Health Secretary Francisco Duque III, who said that the pathologists came from Vietnam, Thailand, Sri Lanka and Singapore, from where the President will choose three experts who will comprise the panel which will look into the matter.
Presidential Spokesman Harry Roque, however, has yet to confirm if the President will be able to create the panel and the duration of the study. He said that the health experts will be given compensation for their work.
“Mayroon naman po tayong sapat na budget para sila’y imbitahan dito sa Pilipinas at mag-aral doon sa kung anong dapat nilang pag-aralan para magkaroon sila ng konklusyon sa tunay na epekto ng Dengvaxia,” Roque said.
Duque has said that the foreign pathologists will be tasked to scrutinize findings from the University of the Philippines-Philippine General Hospital and the Public Attorney’s Office in relation with the dengue immunization program.
The expert panel’s output and recommendation will be submitted directly to the Department of Justice.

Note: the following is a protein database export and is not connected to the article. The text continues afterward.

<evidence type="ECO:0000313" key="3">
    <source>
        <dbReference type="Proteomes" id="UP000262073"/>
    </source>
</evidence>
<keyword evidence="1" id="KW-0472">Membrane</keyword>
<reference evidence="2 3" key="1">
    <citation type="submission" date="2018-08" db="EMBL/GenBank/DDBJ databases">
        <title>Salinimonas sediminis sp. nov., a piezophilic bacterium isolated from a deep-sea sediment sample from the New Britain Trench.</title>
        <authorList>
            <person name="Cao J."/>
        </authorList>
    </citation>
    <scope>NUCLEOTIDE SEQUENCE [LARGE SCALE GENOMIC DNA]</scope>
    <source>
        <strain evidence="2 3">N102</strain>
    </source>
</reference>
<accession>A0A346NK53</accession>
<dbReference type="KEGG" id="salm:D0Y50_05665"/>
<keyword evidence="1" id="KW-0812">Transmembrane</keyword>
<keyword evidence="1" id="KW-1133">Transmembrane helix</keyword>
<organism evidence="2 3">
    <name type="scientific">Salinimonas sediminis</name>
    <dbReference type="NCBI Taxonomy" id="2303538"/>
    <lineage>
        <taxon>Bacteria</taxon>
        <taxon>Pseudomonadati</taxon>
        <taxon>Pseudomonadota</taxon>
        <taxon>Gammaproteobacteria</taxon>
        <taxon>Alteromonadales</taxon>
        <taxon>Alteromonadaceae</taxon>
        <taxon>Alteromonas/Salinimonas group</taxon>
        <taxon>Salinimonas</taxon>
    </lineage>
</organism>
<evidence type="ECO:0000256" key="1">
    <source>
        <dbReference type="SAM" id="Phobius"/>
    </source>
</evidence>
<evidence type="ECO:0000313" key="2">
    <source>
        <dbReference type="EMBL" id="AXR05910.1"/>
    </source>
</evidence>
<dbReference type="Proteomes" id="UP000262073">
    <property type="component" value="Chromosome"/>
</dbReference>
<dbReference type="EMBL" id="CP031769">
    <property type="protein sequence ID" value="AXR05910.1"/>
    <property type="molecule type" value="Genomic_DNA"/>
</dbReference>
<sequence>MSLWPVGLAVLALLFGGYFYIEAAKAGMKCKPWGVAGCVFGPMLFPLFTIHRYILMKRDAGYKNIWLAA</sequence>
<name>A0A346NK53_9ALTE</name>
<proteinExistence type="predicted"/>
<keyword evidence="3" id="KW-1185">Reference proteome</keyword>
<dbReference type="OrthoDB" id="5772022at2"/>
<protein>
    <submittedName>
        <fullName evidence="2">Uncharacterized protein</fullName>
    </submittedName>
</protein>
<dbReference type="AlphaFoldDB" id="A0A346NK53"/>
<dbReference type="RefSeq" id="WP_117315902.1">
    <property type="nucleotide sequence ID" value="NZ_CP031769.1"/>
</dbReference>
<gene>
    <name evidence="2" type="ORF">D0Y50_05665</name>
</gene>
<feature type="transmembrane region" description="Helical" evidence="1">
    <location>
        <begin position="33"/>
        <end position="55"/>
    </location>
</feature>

The government will also set up additional mechanisms to ensure their full independence.
Earlier, said that the conflicting findings of the UP-PGH and PAO, which conducted autopsies on children whose deaths were linked to the vaccine, prompted Duterte to “seek further advice” through the foreign panel of experts.
Last February, the UP-PGH said that only three of the 14 children who died of various causes some time after receiving Dengvaxia, died of dengue, and none of the deaths could directly be attributed to the vaccine.
The PAO, however, stood by its findings and has even filed criminal charges against Duque, former Health secretary Janette Garin and several others over the deaths of the schoolchildren administered with the vaccine and later died.